MIAMI DOCK, USA.
A composite replacement of a hurricane damaged concrete pile and a wooden dock with BFRP and GFRP precast concrete components elements and gratings was installed in Miami dock.
One of the goals of the project was to eliminate corrosion of the reinforcing steel – in this case Fibre Reinforced Polymers (FRP) composites were used.
The use of seawater in concrete mix allows the production of a more sustainable concrete structure by eliminating the use of freshwater which is a scarce resource, particularly as the global population increases.
Having the ability to produce concrete which can be manufactured using saltwater will remove the stress on fresh water supplies. With this in mind, the University of Miami researched the possibility of manufacturing concrete using non-potable water. The project lead, Dr Antonio Nanni identified the problem of chloride attack of ferrous reinforcement and referred to his past research of FRP he proposed the use of basalt FRP bars from Galen.
The dock is built with a form of sea-water based concrete that University of Miami researchers have developed, The University of Miami calls this product Seacrete.
Dr Antonio Nanni said: “We have completely replaced the steel reinforcement, the issue of corrosion has totally disappeared.”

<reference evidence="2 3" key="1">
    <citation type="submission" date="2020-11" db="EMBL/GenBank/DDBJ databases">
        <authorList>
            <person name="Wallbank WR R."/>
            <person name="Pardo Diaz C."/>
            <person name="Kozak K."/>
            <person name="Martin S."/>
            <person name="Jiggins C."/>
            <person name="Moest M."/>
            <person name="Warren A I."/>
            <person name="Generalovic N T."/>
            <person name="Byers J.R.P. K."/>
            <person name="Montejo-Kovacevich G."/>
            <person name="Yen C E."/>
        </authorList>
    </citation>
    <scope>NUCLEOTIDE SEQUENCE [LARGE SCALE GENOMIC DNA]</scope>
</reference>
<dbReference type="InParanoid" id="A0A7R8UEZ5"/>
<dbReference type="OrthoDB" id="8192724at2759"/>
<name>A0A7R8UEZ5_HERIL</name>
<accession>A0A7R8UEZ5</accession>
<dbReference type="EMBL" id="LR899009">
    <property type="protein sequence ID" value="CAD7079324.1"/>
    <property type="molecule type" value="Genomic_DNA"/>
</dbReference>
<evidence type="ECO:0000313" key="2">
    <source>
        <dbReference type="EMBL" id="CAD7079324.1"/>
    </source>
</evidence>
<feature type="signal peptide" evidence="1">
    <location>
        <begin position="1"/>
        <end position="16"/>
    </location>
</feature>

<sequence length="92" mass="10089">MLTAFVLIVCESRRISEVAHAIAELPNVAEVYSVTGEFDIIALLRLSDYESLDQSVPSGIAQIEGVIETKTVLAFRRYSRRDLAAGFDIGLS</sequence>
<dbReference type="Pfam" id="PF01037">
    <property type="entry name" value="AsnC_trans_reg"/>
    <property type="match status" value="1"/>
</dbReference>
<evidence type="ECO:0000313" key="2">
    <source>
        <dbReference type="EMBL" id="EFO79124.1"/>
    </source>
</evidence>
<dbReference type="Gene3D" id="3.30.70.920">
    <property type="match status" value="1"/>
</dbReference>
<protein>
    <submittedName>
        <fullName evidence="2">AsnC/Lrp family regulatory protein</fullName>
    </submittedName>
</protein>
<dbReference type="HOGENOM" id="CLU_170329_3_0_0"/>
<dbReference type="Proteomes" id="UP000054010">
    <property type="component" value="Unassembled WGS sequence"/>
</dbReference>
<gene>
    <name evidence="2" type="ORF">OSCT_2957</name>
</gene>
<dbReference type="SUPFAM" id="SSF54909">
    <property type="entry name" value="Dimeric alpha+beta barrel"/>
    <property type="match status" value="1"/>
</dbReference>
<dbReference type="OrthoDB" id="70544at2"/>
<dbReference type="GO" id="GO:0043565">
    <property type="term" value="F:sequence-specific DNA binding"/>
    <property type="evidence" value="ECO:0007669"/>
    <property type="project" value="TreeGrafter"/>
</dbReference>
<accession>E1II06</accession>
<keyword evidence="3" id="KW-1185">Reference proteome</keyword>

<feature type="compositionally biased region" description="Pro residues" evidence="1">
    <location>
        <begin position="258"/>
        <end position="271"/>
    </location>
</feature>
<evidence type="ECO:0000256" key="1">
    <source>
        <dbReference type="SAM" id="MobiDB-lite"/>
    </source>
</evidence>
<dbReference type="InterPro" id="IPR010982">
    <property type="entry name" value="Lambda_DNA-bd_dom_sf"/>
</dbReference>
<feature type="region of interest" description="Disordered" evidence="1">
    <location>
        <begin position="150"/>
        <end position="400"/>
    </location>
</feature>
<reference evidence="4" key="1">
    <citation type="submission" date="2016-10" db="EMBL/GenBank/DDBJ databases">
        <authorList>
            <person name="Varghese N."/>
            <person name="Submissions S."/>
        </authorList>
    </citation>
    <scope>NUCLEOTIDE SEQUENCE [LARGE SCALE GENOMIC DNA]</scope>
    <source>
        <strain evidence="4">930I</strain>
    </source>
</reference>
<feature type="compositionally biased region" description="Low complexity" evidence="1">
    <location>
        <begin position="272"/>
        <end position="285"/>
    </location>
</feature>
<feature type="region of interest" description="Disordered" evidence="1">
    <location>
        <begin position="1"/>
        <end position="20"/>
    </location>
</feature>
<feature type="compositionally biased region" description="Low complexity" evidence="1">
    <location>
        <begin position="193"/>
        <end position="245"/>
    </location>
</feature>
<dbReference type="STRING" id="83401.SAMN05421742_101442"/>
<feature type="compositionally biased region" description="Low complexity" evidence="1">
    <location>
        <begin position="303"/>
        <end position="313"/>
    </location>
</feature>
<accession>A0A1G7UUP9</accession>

Where FRP composites were used and why: The project showcased a number of FRP products, among them was basalt FRP from Galen (manufacturing partner to DEVCO). The presence of noncorrosive reinforcement allowed the use of seawater instead of freshwater in the production of the concrete mix.
SPECIFIC DESIGN DETAILS:
The concrete dock was constructed using precast elements of piles, pile caps and slabs. This structure was designed to withstand wind and wave loads of a category five hurricane.
TYPE OF COMPOSITE USED:
The piles and pile caps were reinforced with FRP rebar in place of steel rebar. The slabs were reinforced with basalt fibre reinforced polymer bars and mesh.
PERFORMANCE IN SERVICE:
Basalt FRP reinforcement is unaffected by chlorides and is highly resistant to acids and alkalis meaning that there is no problem using seawater in the concrete mix.
In addition, recycled aggregates can be added to the new concrete mix, previously this had not been an option due to the fact that there could have been chlorides present within the old concrete which would have attacked the structural steel.
Seawater concrete could help limit water usage freshwater usage and increase the longevity of concrete structures. Currently construction codes prohibit see water-based concrete, but the viability of fibre reinforced polymer as a replacement for steel will open up the industry to a more sustainable and cost-effective alternative.
The use of seawater within the production of concrete would enable concrete production on site eliminating the requirement to transport freshwater.
Bridges are built with a projected ‘50 year’ lifespan, but new designs using composite materials have an expected lifespan of over 100 years. A recent study found that corrosion is responsible for three quarters of maintenance costs on bridges; using FRP instead of steel would greatly reduce these maintenance costs.